“Betty Friedan spoke from the floor in its support, marking the end of a decade-long stand that includes lesbians. At last, a majority agreed that feminism meant all females as a cast, and that anti-lesbian bias could be used to stop any woman until it could stop no woman.” Gloria Steinem, My Life on the Road (2015).
There was a time when lesbians were not invited into the women’s movement and it divided feminists of the early 1960s, spurring large debates. Back then, these women asked: what did lesbians contribute to the movement? Happily, we now know that lesbians contribute quite a lot, and we cannot imagine a women’s movement without them.
It seems we are doomed to repeat history.
I have lived in Bristol for almost ten years. I am proud of my adoptive home because it has demonstrated open-mindedness, acceptance and liberal thinking. You can see why I was surprised to see a public meeting to “discuss” the Gender Recognition Act hosted by A Woman’s Place. They are asking for a respectful, evidence-based discussion about the impact of the Gender Recognition Act and call for five policy changes that they say will protect women’s rights. Some of these are great, such as having respectful evidence-based discussions. Other recommendations might require a bit more thought: for example, as the Office of the National Statistics is already monitoring the gender pay gap, a more specific call-to-action may be useful.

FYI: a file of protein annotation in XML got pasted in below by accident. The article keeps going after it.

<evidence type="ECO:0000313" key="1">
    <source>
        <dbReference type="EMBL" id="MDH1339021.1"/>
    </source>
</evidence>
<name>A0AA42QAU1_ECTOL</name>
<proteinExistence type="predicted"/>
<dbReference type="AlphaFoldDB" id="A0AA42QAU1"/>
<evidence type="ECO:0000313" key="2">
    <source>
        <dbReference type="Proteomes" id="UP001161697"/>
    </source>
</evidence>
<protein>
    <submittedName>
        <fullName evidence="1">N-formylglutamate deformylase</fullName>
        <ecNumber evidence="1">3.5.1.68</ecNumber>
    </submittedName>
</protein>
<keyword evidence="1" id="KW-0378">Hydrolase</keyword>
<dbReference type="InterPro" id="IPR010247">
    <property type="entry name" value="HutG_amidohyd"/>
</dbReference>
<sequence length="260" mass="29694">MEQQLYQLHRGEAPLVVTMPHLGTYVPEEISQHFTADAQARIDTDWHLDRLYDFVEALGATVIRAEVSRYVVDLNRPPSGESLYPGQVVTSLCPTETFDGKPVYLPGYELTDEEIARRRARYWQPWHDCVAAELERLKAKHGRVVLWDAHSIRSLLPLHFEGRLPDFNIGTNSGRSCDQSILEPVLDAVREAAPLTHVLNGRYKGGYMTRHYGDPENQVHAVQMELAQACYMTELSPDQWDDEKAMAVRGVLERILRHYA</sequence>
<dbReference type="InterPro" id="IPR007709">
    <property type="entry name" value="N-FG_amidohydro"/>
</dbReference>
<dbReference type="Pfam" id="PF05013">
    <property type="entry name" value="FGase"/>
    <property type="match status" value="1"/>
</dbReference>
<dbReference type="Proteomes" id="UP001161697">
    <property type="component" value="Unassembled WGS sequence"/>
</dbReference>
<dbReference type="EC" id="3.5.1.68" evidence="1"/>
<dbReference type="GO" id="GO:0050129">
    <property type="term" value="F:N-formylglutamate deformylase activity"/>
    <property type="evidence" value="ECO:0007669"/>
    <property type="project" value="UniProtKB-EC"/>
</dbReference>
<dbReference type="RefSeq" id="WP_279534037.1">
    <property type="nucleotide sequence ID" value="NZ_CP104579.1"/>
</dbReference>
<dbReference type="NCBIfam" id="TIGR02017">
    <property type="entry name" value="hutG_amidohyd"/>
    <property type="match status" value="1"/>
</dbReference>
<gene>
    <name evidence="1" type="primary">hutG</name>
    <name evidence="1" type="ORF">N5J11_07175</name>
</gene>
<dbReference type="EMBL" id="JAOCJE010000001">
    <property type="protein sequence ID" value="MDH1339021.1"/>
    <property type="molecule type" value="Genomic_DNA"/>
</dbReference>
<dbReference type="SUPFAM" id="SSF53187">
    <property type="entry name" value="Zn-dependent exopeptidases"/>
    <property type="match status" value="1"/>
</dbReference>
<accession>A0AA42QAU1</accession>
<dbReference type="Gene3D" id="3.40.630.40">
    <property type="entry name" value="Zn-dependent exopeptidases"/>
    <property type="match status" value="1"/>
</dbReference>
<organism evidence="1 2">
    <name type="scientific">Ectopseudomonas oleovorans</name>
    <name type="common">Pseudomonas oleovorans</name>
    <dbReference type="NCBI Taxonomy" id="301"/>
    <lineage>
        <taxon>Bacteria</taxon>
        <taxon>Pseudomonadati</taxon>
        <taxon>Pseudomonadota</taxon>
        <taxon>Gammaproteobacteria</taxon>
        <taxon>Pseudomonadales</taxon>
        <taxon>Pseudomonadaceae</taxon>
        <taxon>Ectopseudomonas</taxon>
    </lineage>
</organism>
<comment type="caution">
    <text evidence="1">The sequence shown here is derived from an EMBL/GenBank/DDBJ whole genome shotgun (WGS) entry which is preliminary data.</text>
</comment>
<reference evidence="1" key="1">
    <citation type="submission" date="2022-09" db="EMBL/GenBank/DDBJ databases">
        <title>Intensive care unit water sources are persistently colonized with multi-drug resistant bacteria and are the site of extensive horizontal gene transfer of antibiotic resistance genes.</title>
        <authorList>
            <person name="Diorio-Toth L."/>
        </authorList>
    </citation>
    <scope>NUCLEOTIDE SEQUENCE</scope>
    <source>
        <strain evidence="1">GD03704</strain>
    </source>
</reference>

Sadly, based on the remaining recommendations, I cannot support their launch statement as it is not inclusive of the trans community, nor have A Woman’s Place consulted a wider base of evidence in putting it together. I fear that the recommendations may do more harm than good.
Having a public event about transgender people, but discussing topics that are hostile to trans people makes it a difficult environment for them to attend. Making events antagonistic is not in the spirit of Bristol, nor in the spirit of my feminism.
A Woman’s Place has not made efforts to be trans inclusive. While they do not say they are trans exclusive, their policies suggest otherwise. For example, recommendations two, three and four focus primarily on reinforcing single-sex occupations or services for people whose gender match those that are assigned at birth. Concerning ourselves with “women only” spaces perpetuates the belief that trans women are not women and prompts us to focus on differences rather than similarities.
A Woman’s Place and others have cited women’s protection as the reason to reinforce single-sex occupations or services, yet women’s safety should not be used as an excuse for transphobia. Any solutions that focus on gender-exclusionary spaces only provide a thin analysis of the circumstances that do not necessarily help cis women, but rather hurt trans women.